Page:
Lots of people hate Americans. As an American, I always like to think that, like, Americans are a diverse group of people with different tastes, political beliefs, and values (to an extent). Thus, you can hate some of us, but not all of us. Still, people hate Americans. And I can kinda understand why.
Look at what Hicks & Gillett did to Liverpool. Or the Glazers to United. Sadly, the American businessmen who go abroad and look to personally profit off a nice, juicy, large business with big revenue streams are precisely the last person you would ever want anywhere near anything you care about in anyway. I would not let the Glazers dogsit my dog for two hours. A lot of bad things can happen in 120 minutes, after all.
And then I thought of an absolute nightmare.
Over six years ago, before he started robbing banks, Brian Phillips wrote a nice, short feature (or “blog post”) that made fun of the new rich/faux-rich people who bought soccer clubs for the wrong reasons or ran them in the wrong manner. Every few months, I email Brian to tell him how brilliant this post was. Basically, we live in this funny, fake world where millionaires-on-paper love to pretend to be billionaires and want the public to look at them like they are in fact billionaires.
Lots of great reporting has been done on GOP candidate Donald Trump and his finances by the New York Times and elsewhere, but here’s the reality: you can tell if somebody is a billionaire by (1) if they are a major shareholder in a large, publicly-traded company and sometimes do interviews or (2) if they have a single, private company which they never will talk about in public. You’re a Koch or a Soros, and there is no middle ground.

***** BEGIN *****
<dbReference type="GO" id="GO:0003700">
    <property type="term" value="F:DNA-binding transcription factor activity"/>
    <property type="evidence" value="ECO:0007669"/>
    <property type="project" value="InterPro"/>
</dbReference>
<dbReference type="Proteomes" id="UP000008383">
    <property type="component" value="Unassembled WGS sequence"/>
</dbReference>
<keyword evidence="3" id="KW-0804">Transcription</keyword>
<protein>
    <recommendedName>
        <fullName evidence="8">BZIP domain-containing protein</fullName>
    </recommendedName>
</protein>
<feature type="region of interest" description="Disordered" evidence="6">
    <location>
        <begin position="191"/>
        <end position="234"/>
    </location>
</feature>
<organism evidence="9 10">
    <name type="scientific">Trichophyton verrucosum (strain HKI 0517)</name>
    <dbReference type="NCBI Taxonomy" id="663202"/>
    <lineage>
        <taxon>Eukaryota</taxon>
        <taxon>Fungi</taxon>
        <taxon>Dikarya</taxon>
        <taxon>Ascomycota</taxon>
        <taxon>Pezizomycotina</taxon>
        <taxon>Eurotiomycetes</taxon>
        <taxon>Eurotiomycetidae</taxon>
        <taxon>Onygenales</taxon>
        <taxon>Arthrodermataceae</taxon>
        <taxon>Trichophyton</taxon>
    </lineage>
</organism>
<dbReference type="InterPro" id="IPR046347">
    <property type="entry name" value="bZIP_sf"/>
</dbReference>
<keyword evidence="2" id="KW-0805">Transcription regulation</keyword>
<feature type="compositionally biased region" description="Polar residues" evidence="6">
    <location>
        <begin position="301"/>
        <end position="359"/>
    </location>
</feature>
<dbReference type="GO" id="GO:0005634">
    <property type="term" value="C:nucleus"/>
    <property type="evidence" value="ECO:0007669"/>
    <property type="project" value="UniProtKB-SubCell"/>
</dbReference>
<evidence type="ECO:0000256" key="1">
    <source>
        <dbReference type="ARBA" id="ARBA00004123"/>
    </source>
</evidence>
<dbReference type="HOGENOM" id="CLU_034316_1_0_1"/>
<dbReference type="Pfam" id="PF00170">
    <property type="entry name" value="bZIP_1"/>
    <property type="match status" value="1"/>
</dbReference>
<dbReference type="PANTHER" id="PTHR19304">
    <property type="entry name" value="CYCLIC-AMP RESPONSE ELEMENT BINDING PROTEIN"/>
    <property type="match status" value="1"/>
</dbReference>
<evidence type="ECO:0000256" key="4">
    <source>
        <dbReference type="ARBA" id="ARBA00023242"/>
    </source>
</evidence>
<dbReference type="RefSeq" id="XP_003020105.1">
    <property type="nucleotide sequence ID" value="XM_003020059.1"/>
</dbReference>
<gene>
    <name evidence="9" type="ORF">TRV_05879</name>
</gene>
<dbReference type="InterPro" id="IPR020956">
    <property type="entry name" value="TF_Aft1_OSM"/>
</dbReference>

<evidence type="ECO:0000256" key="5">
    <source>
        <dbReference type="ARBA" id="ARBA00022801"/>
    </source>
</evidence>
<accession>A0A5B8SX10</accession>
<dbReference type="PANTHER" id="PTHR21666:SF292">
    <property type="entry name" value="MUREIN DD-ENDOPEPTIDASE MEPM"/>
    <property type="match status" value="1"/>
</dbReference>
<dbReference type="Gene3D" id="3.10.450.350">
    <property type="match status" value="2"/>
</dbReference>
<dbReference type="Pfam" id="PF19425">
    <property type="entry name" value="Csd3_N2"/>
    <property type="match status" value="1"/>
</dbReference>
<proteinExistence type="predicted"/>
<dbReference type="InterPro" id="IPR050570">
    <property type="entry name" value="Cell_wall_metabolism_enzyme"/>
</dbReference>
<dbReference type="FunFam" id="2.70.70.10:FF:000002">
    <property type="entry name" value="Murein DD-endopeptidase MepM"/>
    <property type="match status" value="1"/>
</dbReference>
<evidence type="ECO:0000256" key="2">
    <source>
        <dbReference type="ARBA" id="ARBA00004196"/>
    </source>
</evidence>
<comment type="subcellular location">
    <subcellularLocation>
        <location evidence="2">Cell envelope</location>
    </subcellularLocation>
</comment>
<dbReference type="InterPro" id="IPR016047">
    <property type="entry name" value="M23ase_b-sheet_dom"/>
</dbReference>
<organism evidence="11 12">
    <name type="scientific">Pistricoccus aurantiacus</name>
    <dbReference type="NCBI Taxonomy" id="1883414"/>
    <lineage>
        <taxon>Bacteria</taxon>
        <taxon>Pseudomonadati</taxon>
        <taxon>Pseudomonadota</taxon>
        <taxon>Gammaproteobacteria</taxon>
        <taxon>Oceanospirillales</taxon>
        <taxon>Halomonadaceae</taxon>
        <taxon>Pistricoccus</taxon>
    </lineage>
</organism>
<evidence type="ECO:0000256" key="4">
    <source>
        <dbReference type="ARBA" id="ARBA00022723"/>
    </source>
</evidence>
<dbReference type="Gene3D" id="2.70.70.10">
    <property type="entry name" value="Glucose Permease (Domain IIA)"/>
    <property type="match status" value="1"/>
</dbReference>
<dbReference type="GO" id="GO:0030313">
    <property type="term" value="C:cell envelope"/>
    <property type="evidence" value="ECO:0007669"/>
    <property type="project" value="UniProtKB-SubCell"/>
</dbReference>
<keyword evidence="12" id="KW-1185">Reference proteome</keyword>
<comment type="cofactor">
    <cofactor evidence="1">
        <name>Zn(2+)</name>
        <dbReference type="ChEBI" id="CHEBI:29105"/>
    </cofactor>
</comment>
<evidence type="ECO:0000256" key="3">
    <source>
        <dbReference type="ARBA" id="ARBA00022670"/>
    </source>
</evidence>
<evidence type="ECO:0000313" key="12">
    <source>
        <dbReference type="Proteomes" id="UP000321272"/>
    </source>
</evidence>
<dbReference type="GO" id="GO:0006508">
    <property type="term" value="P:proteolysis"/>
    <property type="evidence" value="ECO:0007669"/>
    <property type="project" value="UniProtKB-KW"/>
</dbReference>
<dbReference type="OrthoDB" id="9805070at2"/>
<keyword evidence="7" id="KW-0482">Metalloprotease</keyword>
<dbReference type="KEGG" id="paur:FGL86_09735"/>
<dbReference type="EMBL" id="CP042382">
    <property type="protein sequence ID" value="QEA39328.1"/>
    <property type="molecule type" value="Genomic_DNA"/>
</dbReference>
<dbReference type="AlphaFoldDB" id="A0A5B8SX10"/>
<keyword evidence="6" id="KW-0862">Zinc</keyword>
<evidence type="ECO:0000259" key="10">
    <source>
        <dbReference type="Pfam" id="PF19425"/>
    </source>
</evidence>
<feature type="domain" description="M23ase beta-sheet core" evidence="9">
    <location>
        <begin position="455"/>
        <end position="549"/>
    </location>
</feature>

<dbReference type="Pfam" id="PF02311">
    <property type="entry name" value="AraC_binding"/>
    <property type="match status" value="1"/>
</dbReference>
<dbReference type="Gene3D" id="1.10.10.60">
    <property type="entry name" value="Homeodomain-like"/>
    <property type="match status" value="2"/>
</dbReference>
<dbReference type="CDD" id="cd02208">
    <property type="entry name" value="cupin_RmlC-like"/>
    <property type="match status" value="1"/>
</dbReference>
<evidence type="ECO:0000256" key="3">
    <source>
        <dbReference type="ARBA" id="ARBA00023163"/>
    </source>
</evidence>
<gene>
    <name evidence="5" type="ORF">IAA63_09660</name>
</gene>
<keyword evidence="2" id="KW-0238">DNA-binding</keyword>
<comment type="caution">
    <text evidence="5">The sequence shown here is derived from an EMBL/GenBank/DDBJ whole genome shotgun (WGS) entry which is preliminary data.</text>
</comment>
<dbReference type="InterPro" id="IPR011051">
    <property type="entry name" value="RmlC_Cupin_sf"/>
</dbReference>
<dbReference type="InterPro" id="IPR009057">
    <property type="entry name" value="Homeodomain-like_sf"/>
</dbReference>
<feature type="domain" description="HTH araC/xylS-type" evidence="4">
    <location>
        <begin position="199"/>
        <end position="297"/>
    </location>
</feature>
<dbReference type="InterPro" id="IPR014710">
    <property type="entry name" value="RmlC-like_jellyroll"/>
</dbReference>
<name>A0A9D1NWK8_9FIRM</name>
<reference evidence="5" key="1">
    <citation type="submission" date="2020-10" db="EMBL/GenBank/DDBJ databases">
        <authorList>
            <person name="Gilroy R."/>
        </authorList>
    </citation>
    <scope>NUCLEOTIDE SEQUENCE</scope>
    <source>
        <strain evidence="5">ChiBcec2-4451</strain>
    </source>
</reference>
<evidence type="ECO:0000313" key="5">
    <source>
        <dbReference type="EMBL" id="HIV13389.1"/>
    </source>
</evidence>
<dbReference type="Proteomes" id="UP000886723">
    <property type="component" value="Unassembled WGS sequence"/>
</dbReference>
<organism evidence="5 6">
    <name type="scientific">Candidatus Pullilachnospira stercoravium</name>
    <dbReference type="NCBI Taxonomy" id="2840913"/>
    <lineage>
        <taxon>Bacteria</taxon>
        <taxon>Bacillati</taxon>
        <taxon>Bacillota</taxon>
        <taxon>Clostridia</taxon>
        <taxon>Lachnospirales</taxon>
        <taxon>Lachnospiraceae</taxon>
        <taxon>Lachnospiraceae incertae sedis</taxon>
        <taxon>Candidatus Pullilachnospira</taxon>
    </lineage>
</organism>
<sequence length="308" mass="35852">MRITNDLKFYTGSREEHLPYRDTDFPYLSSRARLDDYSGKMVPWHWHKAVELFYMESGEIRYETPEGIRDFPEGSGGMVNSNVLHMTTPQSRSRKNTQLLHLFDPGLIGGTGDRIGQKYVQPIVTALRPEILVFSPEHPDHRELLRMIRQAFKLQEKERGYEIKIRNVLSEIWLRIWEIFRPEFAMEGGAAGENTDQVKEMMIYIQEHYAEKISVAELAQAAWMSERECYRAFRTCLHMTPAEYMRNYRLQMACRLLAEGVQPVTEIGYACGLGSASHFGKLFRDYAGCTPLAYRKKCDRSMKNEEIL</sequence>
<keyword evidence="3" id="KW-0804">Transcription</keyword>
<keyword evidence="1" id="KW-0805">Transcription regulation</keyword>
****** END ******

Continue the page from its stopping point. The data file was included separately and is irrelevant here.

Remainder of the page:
For example, billionaires would never invest in New Jersey because they know that New Jersey is New Jersey and no amount of money can change that sad fact (sorry, New Jersey). A Third World country has tremendous growth potential as the infrastructure improves and the young, working-age population gets better access to education and healthcare. New Jersey, though, is New Jersey. And that’s that. And Donald Trump’s business associates lost lots of money trying to erect a casino play-land.
Donald Trump, though, is a skilled negotiator in that he only negotiates with other stupid faux-billionaires that don’t insist on thorough accounting and fair-minded deals. These other faux-billionaires hear the name “Trump”, think of Donald’s dad, and want to bask in the brand-glow of a “Reality TV star” with hair befitting an oompa-loompa. A real billionaire would never make eye contact with Donald Trump on the street. Donaldo would pester the billionaire about “some deal” and that poor poor billionaire would waste so much time and energy politely smiling and nodding.
So, ahem, with that Trump baseline in mind, he is a faux-millionaire (with lots of money overseas) and afraid to release his taxes because he knows this, I really think after Trump loses Florida and ergo this presidential election, he’s going to buy an EPL club. Granted, it won’t be easy: he lacks enough money to buy all the necessary shares at a big one, but there are some bottom-feeders starved for
cash “brand recognition” and always on the cusp of relegation: could Trump make a de facto branding deal with the owners behind Sunderland? Maybe.
Basically, I’ve always believed that laws only exist as a reaction to a bad situation. We have stops signs because people do not stop their cars at intersections or pay attention. The EPL has a “fit and proper” test for club owners because the vast majority of foreign vulture investors aka owners are neither fit nor proper. And that is why Trump would be a perfect “partner” and/or super small minority shareholder (like 1-5 shares).
When this happens, please do not shoot me. I am only the messenger.